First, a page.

The new UK junior doctor’s contract is a hot topic, it’s causing the first doctor strikes in history and is making doctors consider if they have a future in English medicine. But one of the far more shocking aspects about the contract is how it directly affects women.
First things first, I’m not a doctor. I’m not training to be a doctor. There are no doctors in my family. What I am, is a first year occupational therapy student finishing my first placement in a hospital. I’ve come in at a time where the politics of the new junior doctor’s contract is being talked over in the board rounds, over the lunch table in MDT meetings. Not just by doctors, but by the nurses and the therapists and the porters, because this is important. More important than even I realised, then I saw the video clip of Piers Morgan being put in his place after implying the strike was all about greed, I was shocked to learn that this contract also discriminates against women. Openly.
“Women, but not men, take maternity leave and some aspects of the new contract have certain adverse impacts regarding maternity” (Department of Health 2016). This is one quote in which the contract openly states the new contract will potentially unfairly affect those who take maternity leave. Why? Because the old contract pay increases were on time served which included when women went on maternity leave, therefore their pay increases would not be affected if they took time out to start a family (Department of Health 2016). The new contract means that doctors pay increase will be based on training, which women will not be able to do while when taking care of their new babies. So now, even though they will have worked the same amount of years, saved lives for as many years as their male counterparts, they will be paid less. This is the definition of a gender pay gap. That’s not the only way it discriminates however; “the new contract will adversely impact on those who work part-time” (Department of Health 2016) and guess which gender is the dominant in that field. Women. Because they have their families to take care of. Because they work part time in order to work another full time job as a mum.
This is discrimination. The purest form I’ve seen for a long time, the government hasn’t even tried to hide it. The thing is, they’re getting away with it. Because when I brought up the interview and the subject matter at lunch with my therapist colleagues not one of them had heard about it: not from doctors or nurses, and these are people who want to know about the strike. People who are interested in the information, the rights and the wrongs because it’s their work place. It’s hard to escape from it when you’re working beside the people it’s affecting. So why would the general public have any clue if even those in the very hospitals doctors are reluctantly walking out of, don’t.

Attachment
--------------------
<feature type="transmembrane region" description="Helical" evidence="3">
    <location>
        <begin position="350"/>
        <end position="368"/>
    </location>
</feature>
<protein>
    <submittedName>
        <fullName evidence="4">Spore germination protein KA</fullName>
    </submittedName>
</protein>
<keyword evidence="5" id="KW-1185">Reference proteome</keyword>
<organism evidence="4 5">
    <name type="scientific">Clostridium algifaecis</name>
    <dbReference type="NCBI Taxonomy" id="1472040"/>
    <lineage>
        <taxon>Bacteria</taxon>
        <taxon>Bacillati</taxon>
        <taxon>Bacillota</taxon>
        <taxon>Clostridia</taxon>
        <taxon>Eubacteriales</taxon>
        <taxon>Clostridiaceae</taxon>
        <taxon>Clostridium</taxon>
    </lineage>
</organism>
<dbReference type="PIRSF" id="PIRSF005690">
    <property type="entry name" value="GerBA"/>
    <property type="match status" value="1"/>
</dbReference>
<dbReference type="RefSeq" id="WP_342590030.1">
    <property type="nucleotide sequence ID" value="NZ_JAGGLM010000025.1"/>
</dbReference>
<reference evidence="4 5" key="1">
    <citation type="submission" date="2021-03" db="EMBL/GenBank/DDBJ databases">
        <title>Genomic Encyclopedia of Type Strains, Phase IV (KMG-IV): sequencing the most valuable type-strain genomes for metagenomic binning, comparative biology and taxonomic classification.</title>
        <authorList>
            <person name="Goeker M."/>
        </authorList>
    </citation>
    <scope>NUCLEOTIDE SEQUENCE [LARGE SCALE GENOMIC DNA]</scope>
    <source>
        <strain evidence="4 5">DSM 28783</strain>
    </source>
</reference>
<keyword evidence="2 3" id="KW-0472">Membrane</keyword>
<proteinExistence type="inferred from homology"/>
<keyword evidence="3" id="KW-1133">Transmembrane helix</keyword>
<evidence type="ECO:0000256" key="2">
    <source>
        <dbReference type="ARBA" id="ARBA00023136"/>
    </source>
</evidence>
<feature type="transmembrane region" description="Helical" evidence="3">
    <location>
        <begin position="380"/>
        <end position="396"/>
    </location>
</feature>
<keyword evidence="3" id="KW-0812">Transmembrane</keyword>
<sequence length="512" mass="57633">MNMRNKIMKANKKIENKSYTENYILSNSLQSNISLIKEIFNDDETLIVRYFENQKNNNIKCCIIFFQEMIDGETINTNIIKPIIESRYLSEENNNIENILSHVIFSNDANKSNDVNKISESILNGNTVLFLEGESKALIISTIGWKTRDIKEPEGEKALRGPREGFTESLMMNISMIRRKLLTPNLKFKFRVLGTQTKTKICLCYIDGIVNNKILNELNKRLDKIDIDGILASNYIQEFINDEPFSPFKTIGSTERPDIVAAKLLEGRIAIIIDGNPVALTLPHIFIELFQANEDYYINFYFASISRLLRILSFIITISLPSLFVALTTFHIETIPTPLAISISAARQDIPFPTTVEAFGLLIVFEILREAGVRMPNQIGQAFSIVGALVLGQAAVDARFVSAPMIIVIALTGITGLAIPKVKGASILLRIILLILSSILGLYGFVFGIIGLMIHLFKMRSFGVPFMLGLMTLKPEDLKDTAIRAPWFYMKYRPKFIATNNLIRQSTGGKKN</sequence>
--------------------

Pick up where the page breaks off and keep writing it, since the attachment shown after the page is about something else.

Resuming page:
Even worse the equality analysis states that while women who do not have family support will be of course be “adversely affected” by the new evening and weekend hours due to child care costs being higher, those who do have family support should be better off(Department of Health 2016). This equality analysis genuinely states that women should have their families take care of their children so that they can work. That’s not equality, that’s not a solution, that’s saying that women should have family support and if they don’t well what does it matter. Should they have even have had the children in the first place? Whether a contract affects women adversely should not depend on their family circumstances. It shouldn’t see a woman’s role as a mother or a guardian as an obstacle to them being able to fully participate in their job. To be able to get the full benefits of their job. The job should cater to the woman, women should not have to carve up their roles as either good doctors or good mothers in order to be paid what they are worth.
Let me be clear, the contract will also discriminate against men in similar positions as sole care providers. But as the contract states, that group will be “disproportionately women” (Department of Health 2016). Which means that women are the ones who are going to be hurt the most by this contract. Which it recognises but doesn’t care about as shown in this quote from the equality analysis “Any indirect adverse effect on women is a proportionate means of achieving a legitimate aim.” (Department of Health 2016) This new contract is undeniably discriminatory and yet it states that it can be advantageous for those with a partner because childcare will be easier in the evenings and weekends. That might even be true but it’s not the point, just because you give some women an advantage, it doesn’t make it equal or good. Every woman whether they have a partner to look after their children or not, should be looked after in this new contract. Especially since their livelihood is going to be looking after us.
Department of Health (2016) Junior doctors’ contract: equality analysis and family test. Uk gouverment, 23-26.
Anon (2016) Junior Doctor Slams Sexism In Controversial New Contract | Good Morning Britain. YouTube. Available at: https://www.youtube.com/watch?v=iqxazE16TnE (accessed 01/ 05/ 16).
Anon (2016) Junior doctors’ row: The dispute explained – BBC News. BBC News. Available at: http://www.bbc.co.uk/news/health-34775980 (accessed 01/ 05/ 16).